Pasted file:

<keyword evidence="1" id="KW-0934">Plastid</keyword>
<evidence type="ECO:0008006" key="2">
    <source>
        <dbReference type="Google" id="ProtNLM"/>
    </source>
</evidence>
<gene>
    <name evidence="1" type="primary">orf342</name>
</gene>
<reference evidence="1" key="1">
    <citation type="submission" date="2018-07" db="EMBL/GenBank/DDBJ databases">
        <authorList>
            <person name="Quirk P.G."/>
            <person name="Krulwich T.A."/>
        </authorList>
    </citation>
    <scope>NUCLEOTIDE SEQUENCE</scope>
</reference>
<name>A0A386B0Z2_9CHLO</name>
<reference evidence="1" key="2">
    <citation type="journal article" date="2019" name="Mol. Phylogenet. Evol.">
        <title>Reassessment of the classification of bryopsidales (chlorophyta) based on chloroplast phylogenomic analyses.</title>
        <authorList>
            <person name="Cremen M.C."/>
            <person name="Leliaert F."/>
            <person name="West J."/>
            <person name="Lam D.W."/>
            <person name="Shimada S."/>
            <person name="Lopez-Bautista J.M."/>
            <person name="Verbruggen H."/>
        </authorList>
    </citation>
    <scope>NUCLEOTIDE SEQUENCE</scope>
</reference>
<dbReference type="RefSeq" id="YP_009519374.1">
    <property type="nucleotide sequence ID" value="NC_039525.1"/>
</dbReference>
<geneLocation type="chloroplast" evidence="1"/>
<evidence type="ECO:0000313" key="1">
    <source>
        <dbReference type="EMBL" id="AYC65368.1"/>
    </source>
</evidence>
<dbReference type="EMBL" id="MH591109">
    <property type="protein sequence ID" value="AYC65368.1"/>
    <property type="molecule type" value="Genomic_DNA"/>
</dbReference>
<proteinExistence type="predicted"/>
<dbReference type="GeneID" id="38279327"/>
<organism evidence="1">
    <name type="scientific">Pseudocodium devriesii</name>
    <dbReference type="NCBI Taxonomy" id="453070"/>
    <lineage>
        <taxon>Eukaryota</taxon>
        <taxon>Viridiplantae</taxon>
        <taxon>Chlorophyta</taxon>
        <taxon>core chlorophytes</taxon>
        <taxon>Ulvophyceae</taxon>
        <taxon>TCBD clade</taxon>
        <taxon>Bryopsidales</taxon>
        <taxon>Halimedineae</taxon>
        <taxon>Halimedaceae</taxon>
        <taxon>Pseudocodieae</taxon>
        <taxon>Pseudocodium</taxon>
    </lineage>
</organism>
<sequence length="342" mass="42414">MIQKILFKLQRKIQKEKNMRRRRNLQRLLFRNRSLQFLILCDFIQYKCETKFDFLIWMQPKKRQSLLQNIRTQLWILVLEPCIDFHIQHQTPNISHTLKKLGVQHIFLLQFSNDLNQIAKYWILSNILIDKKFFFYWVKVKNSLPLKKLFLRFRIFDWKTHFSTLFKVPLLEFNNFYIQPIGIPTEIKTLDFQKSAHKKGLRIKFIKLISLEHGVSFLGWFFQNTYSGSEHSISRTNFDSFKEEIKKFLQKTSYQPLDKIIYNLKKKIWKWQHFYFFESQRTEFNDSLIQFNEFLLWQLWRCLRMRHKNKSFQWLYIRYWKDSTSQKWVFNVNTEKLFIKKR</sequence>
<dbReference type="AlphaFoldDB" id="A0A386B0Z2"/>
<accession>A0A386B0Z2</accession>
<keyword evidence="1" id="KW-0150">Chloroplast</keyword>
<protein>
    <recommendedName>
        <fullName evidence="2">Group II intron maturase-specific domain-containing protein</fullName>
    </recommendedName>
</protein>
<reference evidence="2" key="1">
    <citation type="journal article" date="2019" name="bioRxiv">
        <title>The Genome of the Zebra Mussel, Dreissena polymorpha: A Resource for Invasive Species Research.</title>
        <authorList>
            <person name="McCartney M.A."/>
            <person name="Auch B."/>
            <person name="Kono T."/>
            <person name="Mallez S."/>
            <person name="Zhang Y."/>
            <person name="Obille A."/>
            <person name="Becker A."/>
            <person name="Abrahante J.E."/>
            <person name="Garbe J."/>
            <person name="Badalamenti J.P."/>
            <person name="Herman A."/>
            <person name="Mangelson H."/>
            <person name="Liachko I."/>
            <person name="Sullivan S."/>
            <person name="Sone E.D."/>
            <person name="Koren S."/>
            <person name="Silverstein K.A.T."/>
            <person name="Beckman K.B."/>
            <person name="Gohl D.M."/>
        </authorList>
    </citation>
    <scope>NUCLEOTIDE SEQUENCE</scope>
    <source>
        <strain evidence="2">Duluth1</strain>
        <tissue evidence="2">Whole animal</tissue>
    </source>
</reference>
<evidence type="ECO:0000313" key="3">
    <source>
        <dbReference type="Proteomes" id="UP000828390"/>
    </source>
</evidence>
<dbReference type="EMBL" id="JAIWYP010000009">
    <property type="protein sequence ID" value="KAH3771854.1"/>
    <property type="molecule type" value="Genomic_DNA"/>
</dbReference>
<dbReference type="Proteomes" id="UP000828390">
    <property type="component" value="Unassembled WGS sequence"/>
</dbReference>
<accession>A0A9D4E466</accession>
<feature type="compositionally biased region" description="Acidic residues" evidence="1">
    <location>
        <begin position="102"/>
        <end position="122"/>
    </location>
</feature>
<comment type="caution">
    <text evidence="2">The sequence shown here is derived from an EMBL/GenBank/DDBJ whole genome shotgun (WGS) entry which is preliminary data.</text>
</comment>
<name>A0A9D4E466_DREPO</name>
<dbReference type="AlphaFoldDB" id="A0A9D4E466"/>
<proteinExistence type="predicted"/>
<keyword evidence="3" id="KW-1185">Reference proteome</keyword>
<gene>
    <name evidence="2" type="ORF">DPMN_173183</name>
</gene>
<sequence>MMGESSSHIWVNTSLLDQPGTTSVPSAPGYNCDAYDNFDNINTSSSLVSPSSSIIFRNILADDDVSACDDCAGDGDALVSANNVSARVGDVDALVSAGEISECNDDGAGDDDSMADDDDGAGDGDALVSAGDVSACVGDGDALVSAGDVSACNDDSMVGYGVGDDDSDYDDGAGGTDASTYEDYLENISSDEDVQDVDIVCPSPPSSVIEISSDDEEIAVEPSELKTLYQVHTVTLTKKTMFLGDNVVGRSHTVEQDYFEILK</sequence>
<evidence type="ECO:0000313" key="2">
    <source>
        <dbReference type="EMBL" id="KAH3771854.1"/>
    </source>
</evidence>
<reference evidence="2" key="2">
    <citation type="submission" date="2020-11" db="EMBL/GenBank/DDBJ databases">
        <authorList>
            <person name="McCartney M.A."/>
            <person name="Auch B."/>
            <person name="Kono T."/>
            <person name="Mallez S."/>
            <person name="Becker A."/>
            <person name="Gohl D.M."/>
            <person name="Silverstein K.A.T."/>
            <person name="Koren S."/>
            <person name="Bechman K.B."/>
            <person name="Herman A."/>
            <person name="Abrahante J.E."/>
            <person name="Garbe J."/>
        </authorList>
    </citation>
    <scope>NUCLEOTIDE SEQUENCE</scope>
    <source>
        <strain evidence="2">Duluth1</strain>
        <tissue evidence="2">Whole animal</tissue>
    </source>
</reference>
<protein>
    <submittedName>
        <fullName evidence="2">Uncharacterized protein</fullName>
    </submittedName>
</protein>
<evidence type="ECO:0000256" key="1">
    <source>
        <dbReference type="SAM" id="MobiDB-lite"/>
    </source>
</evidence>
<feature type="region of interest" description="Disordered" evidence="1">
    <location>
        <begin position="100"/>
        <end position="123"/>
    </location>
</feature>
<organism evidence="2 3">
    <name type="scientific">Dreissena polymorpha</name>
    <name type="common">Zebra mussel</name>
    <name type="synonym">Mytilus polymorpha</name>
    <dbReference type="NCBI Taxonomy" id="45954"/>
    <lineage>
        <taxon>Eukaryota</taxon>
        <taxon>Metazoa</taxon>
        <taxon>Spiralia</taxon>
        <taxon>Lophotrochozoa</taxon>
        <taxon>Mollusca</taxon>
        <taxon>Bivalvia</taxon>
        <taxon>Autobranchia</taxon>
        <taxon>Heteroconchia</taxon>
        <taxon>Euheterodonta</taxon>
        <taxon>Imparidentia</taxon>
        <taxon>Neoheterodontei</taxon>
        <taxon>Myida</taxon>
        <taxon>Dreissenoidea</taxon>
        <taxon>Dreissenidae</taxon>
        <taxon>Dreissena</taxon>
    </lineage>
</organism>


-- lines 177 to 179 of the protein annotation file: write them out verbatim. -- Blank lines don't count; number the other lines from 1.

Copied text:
        <begin position="100"/>
        <end position="123"/>
    </location>